Vice President Kamala Harris says the Biden administration could not have foreseen the rise of COVID-19 variants, contrary to what health experts have long warned is a possibility.

The claim of ignorance, which alluded to the delta and omicron variants, was made during an interview with the Los Angeles Times published Friday.

“We didn’t see delta coming. I think most scientists did not — upon whose advice and direction we have relied — didn’t see delta coming,” Harris said. “We didn’t see omicron coming. And that’s the nature of what this, this awful virus has been, which as it turns out, has mutations and variants."

Despite what Harris said, scientists, including top advisers in the Biden administration, have been raising the alarm for months about the onset of a new, more dangerous variant as they pushed for increased vaccination rates.


“If we don’t crush the outbreak to the point of getting the overwhelming proportion of the population vaccinated, then what will happen is the virus will continue to smolder through the fall into the winter, giving it ample chance to get a variant which, quite frankly, we’re very lucky that the vaccines that we have now do very well against the variants — particularly against severe illness. We’re very fortunate that that’s the case. There could be a variant that’s lingering out there that can push aside delta," Dr. Anthony Fauci told McClatchy in August.

“If another one comes along that has an equally high capability of transmitting but also is much more severe, then we could really be in trouble,” he added. “People who are not getting vaccinated mistakenly think it’s only about them. But it isn’t. It’s about everybody else, also.”


The omicron variant, first detected in South Africa last month, is quickly spreading across the planet and is being associated with case hot spots in crowded places such as New York City, prompting a new wave of restrictions.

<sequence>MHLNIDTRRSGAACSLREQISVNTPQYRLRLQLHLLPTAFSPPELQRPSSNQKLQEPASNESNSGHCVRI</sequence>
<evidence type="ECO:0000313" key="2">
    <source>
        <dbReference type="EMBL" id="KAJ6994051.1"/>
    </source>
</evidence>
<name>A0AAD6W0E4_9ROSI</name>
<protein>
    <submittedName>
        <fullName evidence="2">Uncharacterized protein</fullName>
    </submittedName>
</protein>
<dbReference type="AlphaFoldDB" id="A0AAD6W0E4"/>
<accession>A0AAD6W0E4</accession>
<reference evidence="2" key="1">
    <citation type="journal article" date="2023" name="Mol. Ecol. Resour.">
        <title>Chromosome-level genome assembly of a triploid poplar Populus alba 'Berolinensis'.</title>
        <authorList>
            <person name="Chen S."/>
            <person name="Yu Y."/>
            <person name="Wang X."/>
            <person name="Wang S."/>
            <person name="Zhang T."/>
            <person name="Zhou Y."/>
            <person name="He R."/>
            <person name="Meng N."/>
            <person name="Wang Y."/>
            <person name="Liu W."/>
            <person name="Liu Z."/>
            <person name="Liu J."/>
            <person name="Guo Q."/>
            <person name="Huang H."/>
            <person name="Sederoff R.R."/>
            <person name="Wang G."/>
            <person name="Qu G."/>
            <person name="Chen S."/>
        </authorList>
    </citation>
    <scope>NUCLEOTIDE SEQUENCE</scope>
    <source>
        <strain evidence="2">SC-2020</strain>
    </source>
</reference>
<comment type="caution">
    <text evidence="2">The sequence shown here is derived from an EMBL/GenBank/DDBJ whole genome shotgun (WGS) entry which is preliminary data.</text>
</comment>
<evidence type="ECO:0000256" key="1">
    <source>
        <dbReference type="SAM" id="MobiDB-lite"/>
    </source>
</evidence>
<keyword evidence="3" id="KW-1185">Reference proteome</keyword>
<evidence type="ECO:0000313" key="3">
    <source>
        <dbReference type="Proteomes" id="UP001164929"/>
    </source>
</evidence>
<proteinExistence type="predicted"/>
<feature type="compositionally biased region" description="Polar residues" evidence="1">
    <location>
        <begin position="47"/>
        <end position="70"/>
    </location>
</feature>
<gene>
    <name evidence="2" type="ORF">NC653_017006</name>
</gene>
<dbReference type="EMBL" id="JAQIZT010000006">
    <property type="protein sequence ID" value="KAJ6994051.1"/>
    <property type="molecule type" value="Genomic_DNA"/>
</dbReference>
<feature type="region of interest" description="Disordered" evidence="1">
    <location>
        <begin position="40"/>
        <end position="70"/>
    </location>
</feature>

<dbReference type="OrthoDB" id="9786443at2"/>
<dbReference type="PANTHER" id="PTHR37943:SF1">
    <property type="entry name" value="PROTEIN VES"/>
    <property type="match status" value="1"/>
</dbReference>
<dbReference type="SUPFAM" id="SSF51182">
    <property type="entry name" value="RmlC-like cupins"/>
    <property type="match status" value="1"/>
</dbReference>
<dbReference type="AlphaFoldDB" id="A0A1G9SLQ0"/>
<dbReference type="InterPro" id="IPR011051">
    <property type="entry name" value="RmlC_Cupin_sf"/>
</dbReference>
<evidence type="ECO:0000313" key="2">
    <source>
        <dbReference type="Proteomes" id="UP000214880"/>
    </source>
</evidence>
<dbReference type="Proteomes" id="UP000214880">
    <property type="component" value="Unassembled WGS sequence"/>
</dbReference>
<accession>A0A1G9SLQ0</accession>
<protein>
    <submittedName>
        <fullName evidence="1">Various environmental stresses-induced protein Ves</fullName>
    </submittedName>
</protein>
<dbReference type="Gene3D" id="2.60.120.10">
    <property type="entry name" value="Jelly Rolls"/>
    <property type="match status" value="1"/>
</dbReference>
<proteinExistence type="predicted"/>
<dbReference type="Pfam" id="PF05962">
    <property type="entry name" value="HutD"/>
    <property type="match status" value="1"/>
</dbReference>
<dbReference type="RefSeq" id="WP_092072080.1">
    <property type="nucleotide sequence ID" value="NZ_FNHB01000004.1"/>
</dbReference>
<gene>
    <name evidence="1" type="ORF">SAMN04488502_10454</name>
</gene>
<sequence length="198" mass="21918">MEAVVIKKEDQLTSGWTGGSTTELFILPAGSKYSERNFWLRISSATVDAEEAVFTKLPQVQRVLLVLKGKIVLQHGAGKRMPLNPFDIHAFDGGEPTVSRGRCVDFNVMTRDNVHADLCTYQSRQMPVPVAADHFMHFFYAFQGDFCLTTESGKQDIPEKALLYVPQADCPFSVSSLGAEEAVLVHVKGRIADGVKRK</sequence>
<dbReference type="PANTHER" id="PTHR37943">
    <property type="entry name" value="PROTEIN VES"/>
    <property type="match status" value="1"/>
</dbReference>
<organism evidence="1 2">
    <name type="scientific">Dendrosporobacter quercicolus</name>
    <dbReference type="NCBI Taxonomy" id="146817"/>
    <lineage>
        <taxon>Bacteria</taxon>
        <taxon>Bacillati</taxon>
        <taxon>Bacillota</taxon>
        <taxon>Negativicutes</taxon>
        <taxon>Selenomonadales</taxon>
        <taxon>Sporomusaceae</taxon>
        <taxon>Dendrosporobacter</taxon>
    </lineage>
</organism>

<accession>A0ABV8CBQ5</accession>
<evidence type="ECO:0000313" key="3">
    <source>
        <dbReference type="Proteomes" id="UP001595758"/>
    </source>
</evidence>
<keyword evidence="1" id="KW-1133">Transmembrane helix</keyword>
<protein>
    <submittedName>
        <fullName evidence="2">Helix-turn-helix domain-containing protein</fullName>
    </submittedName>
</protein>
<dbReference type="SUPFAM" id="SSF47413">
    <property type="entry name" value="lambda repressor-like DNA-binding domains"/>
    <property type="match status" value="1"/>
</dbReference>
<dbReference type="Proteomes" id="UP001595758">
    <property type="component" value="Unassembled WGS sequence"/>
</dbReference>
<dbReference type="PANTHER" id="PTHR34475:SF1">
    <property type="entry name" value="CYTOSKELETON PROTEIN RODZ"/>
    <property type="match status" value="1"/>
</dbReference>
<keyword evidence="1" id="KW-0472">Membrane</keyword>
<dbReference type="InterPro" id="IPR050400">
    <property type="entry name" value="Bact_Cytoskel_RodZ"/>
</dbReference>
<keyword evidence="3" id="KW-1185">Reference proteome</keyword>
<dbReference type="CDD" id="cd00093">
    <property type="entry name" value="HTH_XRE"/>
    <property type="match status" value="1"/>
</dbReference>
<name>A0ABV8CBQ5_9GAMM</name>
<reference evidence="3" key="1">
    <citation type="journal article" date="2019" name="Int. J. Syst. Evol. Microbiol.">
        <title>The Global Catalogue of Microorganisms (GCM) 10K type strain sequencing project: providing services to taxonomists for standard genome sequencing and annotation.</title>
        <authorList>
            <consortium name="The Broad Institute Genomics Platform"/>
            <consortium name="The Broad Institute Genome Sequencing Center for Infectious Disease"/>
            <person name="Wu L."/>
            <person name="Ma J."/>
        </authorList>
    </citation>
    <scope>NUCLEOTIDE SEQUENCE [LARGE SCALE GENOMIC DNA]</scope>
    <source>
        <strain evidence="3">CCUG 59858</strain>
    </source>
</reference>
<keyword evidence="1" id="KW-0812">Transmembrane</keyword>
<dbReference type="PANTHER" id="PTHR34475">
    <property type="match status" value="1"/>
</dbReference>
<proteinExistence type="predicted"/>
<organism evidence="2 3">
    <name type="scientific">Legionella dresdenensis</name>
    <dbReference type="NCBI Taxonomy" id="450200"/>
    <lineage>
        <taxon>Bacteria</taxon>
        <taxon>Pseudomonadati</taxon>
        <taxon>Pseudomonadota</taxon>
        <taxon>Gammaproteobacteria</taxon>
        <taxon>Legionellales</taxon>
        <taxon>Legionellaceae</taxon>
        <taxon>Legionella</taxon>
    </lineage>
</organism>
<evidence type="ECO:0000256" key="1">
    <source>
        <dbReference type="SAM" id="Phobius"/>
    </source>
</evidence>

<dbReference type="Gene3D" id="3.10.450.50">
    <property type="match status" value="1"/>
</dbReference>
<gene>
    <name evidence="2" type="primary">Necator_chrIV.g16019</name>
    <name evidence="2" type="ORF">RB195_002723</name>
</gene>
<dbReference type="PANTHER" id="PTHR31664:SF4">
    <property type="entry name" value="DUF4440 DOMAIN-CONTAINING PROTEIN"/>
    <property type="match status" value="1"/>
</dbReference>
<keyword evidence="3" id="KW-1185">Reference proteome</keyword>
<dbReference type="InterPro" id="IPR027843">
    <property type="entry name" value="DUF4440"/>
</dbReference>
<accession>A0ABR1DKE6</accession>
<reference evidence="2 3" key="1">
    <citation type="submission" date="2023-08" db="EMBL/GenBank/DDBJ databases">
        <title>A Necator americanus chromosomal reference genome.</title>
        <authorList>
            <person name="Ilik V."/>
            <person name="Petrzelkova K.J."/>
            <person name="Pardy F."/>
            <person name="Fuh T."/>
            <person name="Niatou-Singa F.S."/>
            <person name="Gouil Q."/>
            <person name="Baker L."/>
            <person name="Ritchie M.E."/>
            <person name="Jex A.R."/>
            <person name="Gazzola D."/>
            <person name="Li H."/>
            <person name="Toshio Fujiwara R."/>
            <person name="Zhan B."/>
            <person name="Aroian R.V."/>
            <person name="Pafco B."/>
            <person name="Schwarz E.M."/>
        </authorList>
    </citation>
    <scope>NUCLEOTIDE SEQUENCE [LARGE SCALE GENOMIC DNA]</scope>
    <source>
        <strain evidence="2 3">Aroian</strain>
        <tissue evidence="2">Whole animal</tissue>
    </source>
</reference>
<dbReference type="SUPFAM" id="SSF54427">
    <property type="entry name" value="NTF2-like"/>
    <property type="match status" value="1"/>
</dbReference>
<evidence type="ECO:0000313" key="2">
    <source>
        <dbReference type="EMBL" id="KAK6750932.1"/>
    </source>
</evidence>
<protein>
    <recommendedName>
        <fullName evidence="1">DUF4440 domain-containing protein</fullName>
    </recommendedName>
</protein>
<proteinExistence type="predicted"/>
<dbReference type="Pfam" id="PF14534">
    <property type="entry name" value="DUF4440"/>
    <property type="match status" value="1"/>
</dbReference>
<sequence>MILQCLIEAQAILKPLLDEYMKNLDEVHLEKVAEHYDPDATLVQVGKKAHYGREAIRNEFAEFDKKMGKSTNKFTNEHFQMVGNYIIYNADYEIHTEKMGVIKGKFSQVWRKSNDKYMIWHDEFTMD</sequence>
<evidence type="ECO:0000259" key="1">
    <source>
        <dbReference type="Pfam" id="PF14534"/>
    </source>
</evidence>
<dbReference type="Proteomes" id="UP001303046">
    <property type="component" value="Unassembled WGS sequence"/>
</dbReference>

An unnamed Harris adviser later walked back the vice president's comments.

"The vice president's comments referred to the exact kind of mutation," the adviser told CNN. "The administration knew mutations were possible, it's the reason we ordered extra tests, extra gear and extra PPE. It is the reason the President, vice president and our entire administration warned early and often that the best way to get on the other side of the pandemic is to get vaccinated. We were and continue to be prepared."

The adviser added: "She and the President have warned for months, they said the best way to get on the other side of this is to get vaccinated. Why were they doing that? Because they were clear mutations could occur."

Early research suggested that the omicron variant was more transmissible but less severe than delta, which became the dominant strain worldwide this summer. Delta is twice as contagious as the prior variants, and some data suggest it can cause more severe illness than previous variants in unvaccinated people, according to the Centers for Disease Control and Prevention.

More than 273 million cases of COVID-19 have been reported around the world since the start of the pandemic, and more than 5.3 million deaths have been associated with it, according to data posted by Johns Hopkins University. More than 200 million people have been fully vaccinated in the United States, and roughly 58 million have received a booster shot, according to the CDC.